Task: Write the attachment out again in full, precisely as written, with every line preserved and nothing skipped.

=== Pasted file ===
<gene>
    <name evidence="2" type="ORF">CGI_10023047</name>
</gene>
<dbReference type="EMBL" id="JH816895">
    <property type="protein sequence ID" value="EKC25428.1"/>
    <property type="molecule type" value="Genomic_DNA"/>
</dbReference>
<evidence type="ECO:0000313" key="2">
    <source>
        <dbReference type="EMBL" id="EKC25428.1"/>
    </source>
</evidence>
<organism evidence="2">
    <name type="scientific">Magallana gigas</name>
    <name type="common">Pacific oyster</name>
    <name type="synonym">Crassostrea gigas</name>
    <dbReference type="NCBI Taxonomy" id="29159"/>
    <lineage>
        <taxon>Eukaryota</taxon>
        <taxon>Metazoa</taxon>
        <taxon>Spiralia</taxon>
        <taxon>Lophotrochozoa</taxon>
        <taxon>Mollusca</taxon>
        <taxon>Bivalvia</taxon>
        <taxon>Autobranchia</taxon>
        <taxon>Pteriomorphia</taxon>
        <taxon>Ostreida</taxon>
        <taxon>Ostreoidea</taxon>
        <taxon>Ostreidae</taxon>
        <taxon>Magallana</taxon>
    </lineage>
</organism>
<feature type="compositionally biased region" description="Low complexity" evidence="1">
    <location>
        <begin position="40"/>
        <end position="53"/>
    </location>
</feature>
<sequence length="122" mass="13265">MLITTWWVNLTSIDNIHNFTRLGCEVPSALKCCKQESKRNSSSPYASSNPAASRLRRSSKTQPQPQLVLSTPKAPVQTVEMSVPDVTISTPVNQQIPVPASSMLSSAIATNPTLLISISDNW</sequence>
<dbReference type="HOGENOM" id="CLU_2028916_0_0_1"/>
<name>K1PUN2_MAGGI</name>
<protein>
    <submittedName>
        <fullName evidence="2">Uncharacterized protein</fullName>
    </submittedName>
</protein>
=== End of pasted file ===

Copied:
<gene>
    <name evidence="2" type="ORF">CGI_10023047</name>
</gene>
<dbReference type="EMBL" id="JH816895">
    <property type="protein sequence ID" value="EKC25428.1"/>
    <property type="molecule type" value="Genomic_DNA"/>
</dbReference>
<evidence type="ECO:0000313" key="2">
    <source>
        <dbReference type="EMBL" id="EKC25428.1"/>
    </source>
</evidence>
<organism evidence="2">
    <name type="scientific">Magallana gigas</name>
    <name type="common">Pacific oyster</name>
    <name type="synonym">Crassostrea gigas</name>
    <dbReference type="NCBI Taxonomy" id="29159"/>
    <lineage>
        <taxon>Eukaryota</taxon>
        <taxon>Metazoa</taxon>
        <taxon>Spiralia</taxon>
        <taxon>Lophotrochozoa</taxon>
        <taxon>Mollusca</taxon>
        <taxon>Bivalvia</taxon>
        <taxon>Autobranchia</taxon>
        <taxon>Pteriomorphia</taxon>
        <taxon>Ostreida</taxon>
        <taxon>Ostreoidea</taxon>
        <taxon>Ostreidae</taxon>
        <taxon>Magallana</taxon>
    </lineage>
</organism>
<feature type="compositionally biased region" description="Low complexity" evidence="1">
    <location>
        <begin position="40"/>
        <end position="53"/>
    </location>
</feature>
<sequence length="122" mass="13265">MLITTWWVNLTSIDNIHNFTRLGCEVPSALKCCKQESKRNSSSPYASSNPAASRLRRSSKTQPQPQLVLSTPKAPVQTVEMSVPDVTISTPVNQQIPVPASSMLSSAIATNPTLLISISDNW</sequence>
<dbReference type="HOGENOM" id="CLU_2028916_0_0_1"/>
<name>K1PUN2_MAGGI</name>
<protein>
    <submittedName>
        <fullName evidence="2">Uncharacterized protein</fullName>
    </submittedName>
</protein>